The proposal by Andrew Polaszek and colleagues in their Commentary article (Nature 437, 477; 2005) for a universal register for animal names as a requirement of the next edition of the International Code of Zoological Nomenclature is very welcome. The authors note that a system was tried out by botanists and approved in principle by the International Botanical Congress in Tokyo in 1993, but was rejected by the subsequent congress in St Louis, Missouri, in 1999 and never implemented.
However, a formal system of registration of names was first proposed by mycologists 50 years ago (G. C. Ainsworth & R. Ciferri, Taxon 4, 3–6; 1955). Many mycologists were disappointed at the St Louis rejection, and in response, they established MycoBank in 2004 (P. D. Crous et al. Mycol. Res. 108, 1236–1238; 2004). Authors can obtain a unique accession number for their new entities through the web from MycoBank.org before publication, much in the way GenBank accession numbers are requested. New descriptions with MycoBank numbers are already appearing in the fungal literature.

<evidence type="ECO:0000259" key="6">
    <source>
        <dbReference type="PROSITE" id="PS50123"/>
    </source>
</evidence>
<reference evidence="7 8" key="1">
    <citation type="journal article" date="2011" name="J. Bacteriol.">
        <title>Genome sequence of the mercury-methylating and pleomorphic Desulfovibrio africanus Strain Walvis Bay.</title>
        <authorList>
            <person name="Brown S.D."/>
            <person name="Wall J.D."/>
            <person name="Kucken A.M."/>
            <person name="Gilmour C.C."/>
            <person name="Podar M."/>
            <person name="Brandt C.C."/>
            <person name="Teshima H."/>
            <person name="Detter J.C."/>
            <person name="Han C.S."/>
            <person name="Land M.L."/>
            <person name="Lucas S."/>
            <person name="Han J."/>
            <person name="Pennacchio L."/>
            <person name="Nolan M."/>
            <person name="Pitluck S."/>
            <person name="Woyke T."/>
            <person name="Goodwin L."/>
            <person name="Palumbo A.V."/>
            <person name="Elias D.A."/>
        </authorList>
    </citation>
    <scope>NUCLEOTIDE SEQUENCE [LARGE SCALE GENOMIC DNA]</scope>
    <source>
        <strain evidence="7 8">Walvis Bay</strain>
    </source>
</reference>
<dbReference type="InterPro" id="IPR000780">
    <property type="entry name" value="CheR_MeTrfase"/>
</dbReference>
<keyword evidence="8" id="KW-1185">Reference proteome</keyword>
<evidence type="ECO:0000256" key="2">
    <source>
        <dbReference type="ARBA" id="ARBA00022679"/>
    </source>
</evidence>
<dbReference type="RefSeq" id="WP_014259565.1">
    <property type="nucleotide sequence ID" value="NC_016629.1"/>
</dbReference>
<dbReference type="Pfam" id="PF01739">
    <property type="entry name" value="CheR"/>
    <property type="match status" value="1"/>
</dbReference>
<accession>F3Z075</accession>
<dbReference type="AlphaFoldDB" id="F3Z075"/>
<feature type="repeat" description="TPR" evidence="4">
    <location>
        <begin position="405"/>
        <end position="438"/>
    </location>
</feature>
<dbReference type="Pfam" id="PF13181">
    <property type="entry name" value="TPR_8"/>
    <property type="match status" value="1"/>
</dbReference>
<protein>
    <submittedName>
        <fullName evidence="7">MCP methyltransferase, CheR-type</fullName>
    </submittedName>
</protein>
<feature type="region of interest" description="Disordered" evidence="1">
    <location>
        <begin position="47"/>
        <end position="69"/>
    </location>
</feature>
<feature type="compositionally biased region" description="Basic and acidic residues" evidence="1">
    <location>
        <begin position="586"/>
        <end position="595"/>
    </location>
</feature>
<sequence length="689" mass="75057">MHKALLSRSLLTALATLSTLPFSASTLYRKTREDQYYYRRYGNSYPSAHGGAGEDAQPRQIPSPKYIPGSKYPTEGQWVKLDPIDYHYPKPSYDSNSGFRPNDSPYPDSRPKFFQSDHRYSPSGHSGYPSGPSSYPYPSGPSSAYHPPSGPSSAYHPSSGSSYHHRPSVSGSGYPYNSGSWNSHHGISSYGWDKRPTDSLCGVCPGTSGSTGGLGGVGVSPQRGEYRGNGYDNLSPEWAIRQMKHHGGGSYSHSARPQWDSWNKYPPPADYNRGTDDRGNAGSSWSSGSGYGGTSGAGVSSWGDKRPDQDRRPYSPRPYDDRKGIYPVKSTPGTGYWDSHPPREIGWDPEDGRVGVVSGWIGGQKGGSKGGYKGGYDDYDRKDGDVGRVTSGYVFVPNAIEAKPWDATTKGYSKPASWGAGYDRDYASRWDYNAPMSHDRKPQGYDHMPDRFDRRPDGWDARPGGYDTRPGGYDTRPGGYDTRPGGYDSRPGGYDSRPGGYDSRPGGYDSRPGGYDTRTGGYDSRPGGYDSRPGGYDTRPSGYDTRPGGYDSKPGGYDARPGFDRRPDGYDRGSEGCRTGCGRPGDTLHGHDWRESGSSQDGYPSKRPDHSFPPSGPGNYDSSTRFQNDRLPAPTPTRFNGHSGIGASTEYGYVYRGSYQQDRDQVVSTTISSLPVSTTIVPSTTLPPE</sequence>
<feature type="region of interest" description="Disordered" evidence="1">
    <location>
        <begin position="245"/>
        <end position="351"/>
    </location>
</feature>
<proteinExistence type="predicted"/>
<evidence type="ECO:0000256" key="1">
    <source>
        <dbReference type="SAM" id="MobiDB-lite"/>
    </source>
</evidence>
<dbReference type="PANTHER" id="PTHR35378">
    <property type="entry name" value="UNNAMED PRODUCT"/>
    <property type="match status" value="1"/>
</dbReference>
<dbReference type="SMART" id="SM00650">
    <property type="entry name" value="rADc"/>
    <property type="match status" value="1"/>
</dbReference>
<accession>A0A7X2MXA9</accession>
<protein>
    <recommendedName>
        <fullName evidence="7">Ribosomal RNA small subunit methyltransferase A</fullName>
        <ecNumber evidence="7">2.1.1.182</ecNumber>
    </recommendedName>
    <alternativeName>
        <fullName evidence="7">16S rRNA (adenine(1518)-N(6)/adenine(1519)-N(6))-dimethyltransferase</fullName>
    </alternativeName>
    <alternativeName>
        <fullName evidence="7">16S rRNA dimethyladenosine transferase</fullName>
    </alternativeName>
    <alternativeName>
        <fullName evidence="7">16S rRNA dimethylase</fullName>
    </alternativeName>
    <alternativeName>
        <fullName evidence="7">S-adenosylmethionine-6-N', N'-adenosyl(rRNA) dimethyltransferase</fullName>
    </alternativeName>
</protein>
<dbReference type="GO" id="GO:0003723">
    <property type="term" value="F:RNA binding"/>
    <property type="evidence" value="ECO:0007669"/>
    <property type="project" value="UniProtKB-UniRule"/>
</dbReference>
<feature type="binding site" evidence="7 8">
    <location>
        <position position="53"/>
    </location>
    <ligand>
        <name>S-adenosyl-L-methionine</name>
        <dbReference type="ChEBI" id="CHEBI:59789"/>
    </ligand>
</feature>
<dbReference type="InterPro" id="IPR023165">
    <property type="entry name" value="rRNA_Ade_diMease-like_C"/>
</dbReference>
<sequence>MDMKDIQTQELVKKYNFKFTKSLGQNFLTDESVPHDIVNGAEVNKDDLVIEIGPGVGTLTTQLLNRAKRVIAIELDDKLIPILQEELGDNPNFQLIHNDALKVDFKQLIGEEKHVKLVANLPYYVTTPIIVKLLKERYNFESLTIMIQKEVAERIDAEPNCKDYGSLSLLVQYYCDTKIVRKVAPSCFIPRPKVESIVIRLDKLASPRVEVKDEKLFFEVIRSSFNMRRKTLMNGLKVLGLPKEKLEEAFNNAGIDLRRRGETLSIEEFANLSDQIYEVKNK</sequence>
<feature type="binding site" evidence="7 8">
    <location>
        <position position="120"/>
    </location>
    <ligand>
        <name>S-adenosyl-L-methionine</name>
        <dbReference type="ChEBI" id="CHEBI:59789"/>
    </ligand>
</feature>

The system is voluntary at present, but it is anticipated that leading journals, now starting to recommend this practice, will make it a requirement for the acceptance of papers with new scientific names in them as it becomes better known — just as they already require GenBank numbers for molecular sequences.
MycoBank, led by the Centraalbureau voor Schimmelcultures fungal biodiversity centre in Utrecht, is being developed in close collaboration with Index Fungorum, an online database of 380,000 scientific names. MycoBank accession numbers are also being incorporated into the life science identifiers scheme.
MycoBank is sure to evolve and become more honed as use of it increases. It provides a model that zoologists and others interested in bringing increased order into the naming of life on Earth might examine.
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Conservation Biology (2006)